Editor’s note: Quorum is not affiliated with any of the companies mentioned in this article and derives no benefit from these businesses for placement in this article.
Amid the worldwide outbreak of the novel coronavirus, COVID-19, millions of Americans are under a “stay at home” order by their state or city. Many others have made the choice to “self-quarantine” to avoid contracting or spreading the virus. So what kind of supplies should you stock up on, and how long should you plan on these supplies lasting?
The Centers for Disease Control and Prevention (CDC) says, “Consider a two-week supply of prescription and over-the-counter medications, food and other essentials. Know how to get food delivered if possible.”
Food You Can Stock up On
The Department of Homeland Security (DHS) site Ready.gov has a list of foods they recommend people stock up on for a disaster. They include:
- Canned vegetables and fruits
- Dried fruit
- Nuts and peanut butter
- Dry cereal, bread, protein bars, grains like rice, pasta, quinoa and farro
- Infant food (if needed)
- Juices, flavored waters and other hydrating drinks
- Packets or snack-size packs of tuna and tuna salad
There are plenty of frozen foods you can stock up on like vegetables and microwavable dinners. You can also freeze a lot of things you might not have thought of to help them last even longer, like bread, flour and nuts. Consider prepping and storing fresh vegetables and herbs (yes, you can freeze garlic… and scallions!). A simple internet search will give you plenty of tips on storing fresh produce safely.
Creative Cooking Ideas for Your Time at Home
If you’re looking for recipe ideas to minimize waste and maximize taste, many popular cooking sites have adapted to cooking with staple pantry items right now. Gourmet cooking sites (Bon Appetit, New York Times Cooking and Epicurious have featured recipes with pantry staples, using common items like lentils and white beans. Allrecipes.com has risen to the occasion with a section called “Quarantine Cooking.” Other sites make a habit of cooking with staples, and on a budget, like BudgetBytes.com, and break down each dish by dollar amount you’re spending per recipe and per serving. And don’t forget about your apps (not appetizers): there are plenty of recipe apps for your mobile device that serve up recipes based on ingredients you have on hand (Tasty and Yummly are two great ones).
If your current situation doesn’t allow you to leave your home, some grocery stores are offering home delivery. However, with many people now using it for the first time, you may find that you need to order and schedule your delivery several days or more in advance. Many stores have pick-up options as well, where a store employee brings your groceries to you in the store parking lot. Check your favorite stores’ websites and find out what their current options are.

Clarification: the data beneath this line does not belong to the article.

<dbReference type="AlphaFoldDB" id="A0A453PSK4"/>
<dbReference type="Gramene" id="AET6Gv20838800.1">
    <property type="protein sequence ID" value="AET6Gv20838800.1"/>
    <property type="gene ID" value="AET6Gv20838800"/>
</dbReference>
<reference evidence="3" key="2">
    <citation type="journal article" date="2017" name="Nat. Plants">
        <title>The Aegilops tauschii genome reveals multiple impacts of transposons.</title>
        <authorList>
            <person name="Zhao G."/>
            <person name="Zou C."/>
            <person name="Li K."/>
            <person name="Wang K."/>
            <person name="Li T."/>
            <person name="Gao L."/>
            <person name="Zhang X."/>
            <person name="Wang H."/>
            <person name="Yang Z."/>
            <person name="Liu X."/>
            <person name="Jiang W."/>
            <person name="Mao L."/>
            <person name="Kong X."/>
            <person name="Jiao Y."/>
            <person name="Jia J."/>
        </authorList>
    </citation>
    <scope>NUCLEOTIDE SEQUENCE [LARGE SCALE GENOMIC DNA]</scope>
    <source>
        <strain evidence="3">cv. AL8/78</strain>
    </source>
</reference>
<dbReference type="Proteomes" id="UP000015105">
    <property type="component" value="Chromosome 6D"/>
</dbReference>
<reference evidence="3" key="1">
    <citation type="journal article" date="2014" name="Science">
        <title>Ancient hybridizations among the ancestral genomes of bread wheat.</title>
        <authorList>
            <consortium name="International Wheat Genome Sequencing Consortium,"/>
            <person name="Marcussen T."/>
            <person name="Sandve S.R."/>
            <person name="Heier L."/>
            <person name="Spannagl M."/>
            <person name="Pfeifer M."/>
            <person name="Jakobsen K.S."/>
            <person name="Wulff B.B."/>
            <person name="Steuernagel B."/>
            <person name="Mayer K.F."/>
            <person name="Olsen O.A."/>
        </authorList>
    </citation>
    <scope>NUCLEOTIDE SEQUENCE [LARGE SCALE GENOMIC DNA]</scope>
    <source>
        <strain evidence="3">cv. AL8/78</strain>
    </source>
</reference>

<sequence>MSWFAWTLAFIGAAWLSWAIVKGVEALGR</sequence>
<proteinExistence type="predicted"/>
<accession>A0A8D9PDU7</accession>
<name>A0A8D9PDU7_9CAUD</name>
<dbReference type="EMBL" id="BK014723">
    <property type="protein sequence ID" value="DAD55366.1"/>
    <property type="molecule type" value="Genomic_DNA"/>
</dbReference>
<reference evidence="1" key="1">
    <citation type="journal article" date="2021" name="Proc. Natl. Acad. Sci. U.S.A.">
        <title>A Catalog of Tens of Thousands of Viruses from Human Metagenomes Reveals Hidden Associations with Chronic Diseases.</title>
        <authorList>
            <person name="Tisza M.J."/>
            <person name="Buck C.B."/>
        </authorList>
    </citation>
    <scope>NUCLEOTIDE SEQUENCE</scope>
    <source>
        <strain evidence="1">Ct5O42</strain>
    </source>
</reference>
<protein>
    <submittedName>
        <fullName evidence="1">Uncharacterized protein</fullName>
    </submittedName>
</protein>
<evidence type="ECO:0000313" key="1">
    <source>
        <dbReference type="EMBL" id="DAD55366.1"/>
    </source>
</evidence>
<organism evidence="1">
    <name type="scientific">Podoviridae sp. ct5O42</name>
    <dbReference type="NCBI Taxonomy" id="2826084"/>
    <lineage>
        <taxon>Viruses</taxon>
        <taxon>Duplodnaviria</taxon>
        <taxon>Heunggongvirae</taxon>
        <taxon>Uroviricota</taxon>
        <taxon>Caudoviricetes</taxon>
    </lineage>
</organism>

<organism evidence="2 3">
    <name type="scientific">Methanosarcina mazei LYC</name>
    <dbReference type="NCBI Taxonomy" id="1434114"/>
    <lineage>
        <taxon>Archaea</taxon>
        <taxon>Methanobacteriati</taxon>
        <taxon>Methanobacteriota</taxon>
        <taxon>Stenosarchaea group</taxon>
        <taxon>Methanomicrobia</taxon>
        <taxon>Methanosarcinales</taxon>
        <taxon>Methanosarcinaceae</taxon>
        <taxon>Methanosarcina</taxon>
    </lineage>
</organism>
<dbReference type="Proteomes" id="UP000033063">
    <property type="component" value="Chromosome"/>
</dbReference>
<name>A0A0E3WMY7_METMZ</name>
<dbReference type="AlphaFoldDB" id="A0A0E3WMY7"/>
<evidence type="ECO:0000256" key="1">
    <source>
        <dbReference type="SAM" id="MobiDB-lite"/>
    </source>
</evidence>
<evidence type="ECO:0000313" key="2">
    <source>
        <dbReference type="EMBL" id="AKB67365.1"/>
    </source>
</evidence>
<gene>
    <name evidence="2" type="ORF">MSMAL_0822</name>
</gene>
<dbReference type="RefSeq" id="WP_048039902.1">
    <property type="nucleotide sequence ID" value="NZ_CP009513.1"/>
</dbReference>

Another delivery option available in every state is Instacart, which lets you place orders online or through its app from nearby grocery, drug, pet supply, and liquor stores. In addition to the cost of your groceries, you’ll pay a fee based on how quickly you want the delivery. When you order through Instacart, someone will do your shopping for you and deliver the items to your door. Just be prepared for some texts or calls from your shopper if the things you’ve chosen aren’t available.
Non-perishable items can be shipped from Target, Walmart and many other retailers, including Amazon. All retailers are experiencing shortages of cleaning and disinfecting items, so be prepared for coveted products (like toilet paper) to be out-of-stock or not available as soon as you’d like them to be.
Finally, as of the date of this article, many restaurants are still offering pickup and delivery services. And services like DoorDash, GrubHub and Uber Eats are offering “no contact” delivery (the delivery person will leave the order at your door rather than hand it off to you) where you can place the order with your restaurant, and the service will deliver it to you.
Don’t Forget These Supplies
If you have pets, be sure to stock up on food, treats and supplies like cat litter and toys for them as well. Chewy.com and PetSmart.com are two of the leading pet supply retailers that let you order your pet food and other supplies online. Ready.gov has a section on its site with a list of things to have ready for your pet in case of an emergency.
Household products—especially cleaning and disinfectant products—can be hard to find on the shelves or even online these days. Many retailers are placing limits on how many each person can buy. The CDC has recommendations for cleaning and disinfecting your home that can help you determine which products you most need.
Have grocery shopping, recipe tips, or great food sites to share? Leave them in the Comments section, below.